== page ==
(b. ca. 1308, Firenze, d. ca. 1368, Firenze)

Tabernacle: Birth of the Virgin

Marble on mosaic background
Orsanmichele, Florence

The picture shows The Birth of the Virgin, one of the eight octagonal reliefs on the base of the tabernacle depicting scenes from the life of the Virgin.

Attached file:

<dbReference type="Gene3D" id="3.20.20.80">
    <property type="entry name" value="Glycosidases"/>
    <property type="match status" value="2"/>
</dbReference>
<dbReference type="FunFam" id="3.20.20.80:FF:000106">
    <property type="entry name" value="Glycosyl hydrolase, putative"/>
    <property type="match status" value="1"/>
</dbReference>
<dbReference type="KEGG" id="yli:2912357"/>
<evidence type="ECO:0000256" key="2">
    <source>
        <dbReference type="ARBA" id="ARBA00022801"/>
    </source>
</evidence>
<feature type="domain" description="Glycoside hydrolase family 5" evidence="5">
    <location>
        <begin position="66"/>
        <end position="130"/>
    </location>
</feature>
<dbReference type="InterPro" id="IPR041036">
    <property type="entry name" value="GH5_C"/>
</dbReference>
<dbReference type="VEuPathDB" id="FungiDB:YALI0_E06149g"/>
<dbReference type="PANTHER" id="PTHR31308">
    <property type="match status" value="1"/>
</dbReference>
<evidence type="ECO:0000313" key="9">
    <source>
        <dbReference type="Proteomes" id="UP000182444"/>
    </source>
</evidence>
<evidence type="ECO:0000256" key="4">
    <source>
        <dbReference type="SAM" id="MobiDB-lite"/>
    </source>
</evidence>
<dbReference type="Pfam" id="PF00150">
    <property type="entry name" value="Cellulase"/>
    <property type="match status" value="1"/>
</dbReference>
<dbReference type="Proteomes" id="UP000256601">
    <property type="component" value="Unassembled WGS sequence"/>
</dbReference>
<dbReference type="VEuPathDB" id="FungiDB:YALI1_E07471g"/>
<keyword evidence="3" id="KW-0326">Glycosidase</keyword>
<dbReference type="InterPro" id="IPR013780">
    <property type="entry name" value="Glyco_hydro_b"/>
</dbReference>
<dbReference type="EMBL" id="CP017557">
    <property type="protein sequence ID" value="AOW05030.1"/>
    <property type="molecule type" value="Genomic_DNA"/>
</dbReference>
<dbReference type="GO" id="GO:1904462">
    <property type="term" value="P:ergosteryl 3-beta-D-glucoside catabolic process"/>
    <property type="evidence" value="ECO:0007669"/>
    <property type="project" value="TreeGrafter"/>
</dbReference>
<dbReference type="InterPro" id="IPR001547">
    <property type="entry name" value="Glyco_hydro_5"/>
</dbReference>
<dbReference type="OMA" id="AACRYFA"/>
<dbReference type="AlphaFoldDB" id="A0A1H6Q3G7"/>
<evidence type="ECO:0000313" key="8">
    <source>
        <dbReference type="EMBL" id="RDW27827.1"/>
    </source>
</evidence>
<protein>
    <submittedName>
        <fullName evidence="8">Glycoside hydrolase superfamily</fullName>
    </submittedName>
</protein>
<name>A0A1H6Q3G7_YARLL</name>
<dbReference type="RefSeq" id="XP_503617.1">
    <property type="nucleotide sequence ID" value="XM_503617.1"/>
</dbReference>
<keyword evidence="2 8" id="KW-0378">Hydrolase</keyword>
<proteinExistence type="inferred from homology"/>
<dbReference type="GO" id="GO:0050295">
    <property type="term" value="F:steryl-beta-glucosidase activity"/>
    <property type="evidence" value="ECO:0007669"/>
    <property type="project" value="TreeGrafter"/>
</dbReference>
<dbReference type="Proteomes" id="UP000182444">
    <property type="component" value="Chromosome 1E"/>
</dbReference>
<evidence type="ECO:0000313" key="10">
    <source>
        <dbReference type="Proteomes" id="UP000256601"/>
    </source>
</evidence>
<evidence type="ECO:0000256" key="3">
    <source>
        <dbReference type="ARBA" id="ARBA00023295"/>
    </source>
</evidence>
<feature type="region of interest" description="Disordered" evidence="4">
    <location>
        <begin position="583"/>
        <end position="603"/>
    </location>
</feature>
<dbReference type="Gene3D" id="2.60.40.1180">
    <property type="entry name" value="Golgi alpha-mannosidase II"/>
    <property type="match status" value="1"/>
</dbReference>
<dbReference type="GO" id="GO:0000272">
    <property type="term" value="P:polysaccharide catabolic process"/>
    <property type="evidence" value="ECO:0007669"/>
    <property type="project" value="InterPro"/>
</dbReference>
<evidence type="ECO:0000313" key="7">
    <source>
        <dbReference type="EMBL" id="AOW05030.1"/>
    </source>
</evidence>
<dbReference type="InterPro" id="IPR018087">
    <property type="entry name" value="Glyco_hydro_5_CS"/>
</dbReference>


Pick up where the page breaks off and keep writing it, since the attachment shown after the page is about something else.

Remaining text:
The transformation of the Gothic style into a richer, more highly decorated mode in only twenty years can be illustrated by comparing the lucidity of Andrea Pisano's (in fact Giotto's) design for the Campanile of the Cathedral in Florence with the complexity of Orcagna's structure. In the Birth of the Virgin, the floor is tilted and the bed curtains parted like those of a stage to display every detail: the midwife admiring the swaddled child, the background figure with the pitcher in one hand and in the other a tray (similar to ones customarily given to Florentine mothers after the birth of a male child), the bedroom walls of unplastered masonry, the interior shutters with their nailheads, and even the keyholes in the linen chest, which formed the pedestal of an Italian bed of the period. All this represents a sharp departure from the ordered reliefs of Andrea Pisano.